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Babesiosis: Pathogenesis of Communicable Infection Term Paper

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Updated: Apr 18th, 2022


Babesiosis is a communicable infection caused by protozoa that belong to the phylum Apicomplexa and genus Babesia (Hunfeld, Hildebrant and Gray 1219). These parasites invade the red blood cells to cause disease and have the ability to infect a wide range of vertebrate hosts such as cattle, human beings, and birds. Babesiosis has high incidence rates in North America particularly in the United States through other cases have been reported in countries such as Egypt, Korea, and South Africa (Gray et al. 3). Human babesiosis is caused by Babesia microtia, which is “a rodent-borne piroplasm, and also occasionally by a newly recognized species, the so-called WA1 piroplasm” (Homer et al. 451). Babesia microti needs proficient vertebrate and nonvertebrate hosts to sustain its transmission cycle (Homer et al. 451). In this case, ixodid ticks are responsible for the dissemination of the parasites to the vertebrate host. Other species such as Babesia divergens, Babesia venatorum, and Babesia duncani are also known to affect humans (Gray et al. 4).

Human babesiosis may present slight flu-like signs or no symptoms at all in approximately a quarter of infected adults and half of the infected children making the disease go undiagnosed in many instances (Gray et al. 4). However, if the patient is splenectomized or is on immunosuppressive medication very severe symptoms such as hemoglobinuria (the presence of hemoglobin in the urine), relentless high fever, severe sweating, headache, and abdominal pain may occur. These symptoms greatly resemble those experienced in malaria. Babesiosis may also induce critical difficulties such as acute malfunction of the respiratory system, congestive heart breakdown, coma, and failure of the kidney.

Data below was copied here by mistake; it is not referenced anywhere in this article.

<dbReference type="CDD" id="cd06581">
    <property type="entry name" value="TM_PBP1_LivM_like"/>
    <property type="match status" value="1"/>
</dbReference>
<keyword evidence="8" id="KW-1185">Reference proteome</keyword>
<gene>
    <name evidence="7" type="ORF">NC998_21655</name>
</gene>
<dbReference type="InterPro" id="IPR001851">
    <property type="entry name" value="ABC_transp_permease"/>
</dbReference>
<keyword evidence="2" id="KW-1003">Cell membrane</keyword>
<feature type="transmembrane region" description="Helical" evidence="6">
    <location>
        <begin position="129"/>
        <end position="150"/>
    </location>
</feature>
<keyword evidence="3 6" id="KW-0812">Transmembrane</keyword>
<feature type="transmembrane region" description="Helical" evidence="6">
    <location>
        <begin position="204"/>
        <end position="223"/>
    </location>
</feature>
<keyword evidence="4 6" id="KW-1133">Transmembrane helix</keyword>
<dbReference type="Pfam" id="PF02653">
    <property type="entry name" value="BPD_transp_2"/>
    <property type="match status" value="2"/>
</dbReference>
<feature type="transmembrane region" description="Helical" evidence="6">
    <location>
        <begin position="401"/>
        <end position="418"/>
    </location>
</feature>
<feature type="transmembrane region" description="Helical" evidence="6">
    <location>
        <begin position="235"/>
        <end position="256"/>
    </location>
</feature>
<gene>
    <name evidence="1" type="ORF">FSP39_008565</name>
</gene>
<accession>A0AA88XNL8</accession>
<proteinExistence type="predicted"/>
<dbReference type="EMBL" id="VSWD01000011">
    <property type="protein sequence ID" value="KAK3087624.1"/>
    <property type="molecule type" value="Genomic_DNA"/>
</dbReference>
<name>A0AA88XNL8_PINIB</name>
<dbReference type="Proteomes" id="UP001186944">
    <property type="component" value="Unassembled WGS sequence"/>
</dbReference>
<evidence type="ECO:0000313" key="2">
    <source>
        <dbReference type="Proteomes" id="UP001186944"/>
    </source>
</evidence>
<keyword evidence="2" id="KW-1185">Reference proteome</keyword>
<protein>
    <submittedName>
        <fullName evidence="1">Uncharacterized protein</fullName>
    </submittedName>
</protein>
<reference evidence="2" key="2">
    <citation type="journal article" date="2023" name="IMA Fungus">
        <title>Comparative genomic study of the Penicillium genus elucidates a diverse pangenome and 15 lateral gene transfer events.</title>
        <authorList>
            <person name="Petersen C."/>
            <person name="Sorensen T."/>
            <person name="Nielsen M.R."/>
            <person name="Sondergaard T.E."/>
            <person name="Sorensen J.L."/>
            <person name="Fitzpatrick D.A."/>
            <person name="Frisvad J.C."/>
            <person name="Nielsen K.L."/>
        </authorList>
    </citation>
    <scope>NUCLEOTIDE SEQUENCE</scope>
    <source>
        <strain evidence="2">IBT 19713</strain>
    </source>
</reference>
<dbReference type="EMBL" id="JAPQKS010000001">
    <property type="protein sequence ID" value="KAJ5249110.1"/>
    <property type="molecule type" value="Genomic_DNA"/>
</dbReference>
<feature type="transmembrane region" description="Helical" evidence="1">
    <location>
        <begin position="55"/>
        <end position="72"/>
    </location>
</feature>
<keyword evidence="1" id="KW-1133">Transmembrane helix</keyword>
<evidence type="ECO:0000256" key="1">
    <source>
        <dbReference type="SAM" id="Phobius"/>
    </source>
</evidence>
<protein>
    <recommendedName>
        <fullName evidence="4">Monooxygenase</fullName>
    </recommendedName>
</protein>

This paper looks at the pathogenesis of Babesia microti, which is the most common Babesia species that cause human babesiosis. It pays attention to the life cycle of the parasite in the progression of the disease as well as the accompanying side effects.


The life cycle of Babesia microti in the human host begins with the transfer of sporozoites from the salivary gland of the tick into the host bloodstream during feeding. Blood transfusion with contaminated blood may also introduce sporozoites into the bloodstream of healthy individuals. The effectiveness of sporozoite transmission is directly proportional to the duration of contact between the tick and the host (Homer et al. 454). The sporozoites infect red blood cells (erythrocytes) where they multiply by binary fission. In the erythrocytes, the sporozoites develop into multinucleated schizonts, which undergo further differentiation to form merozoites. The merozoites grow off from the schizonts. They then lyse the red blood cells and continue infecting other red blood cells. The parasites exhibit a high rate of reproduction that causes immense harm to the host cells.

The key pathological occurrence of serious infection is hemolysis (the bursting of the red blood cells) as a consequence of erythrocyte infestation by sporozoites. This leads to hemolytic anemia and jaundice (Gray et al. 4), which can further lead to anoxia and toxic outcomes thereby causing loss of life and organ breakdown in the absence of medical intervention. The extent of anemia does not correlate with the parasitemia (magnitude of infection or number of parasites in the system) suggesting that other mechanisms play a significant role in the progression of the disease. It is thought that pro-inflammatory cytokines are produced in abundance leading to symptoms such as fever, renal deficiency, clotting difficulties, muscle pain, and low blood pressure.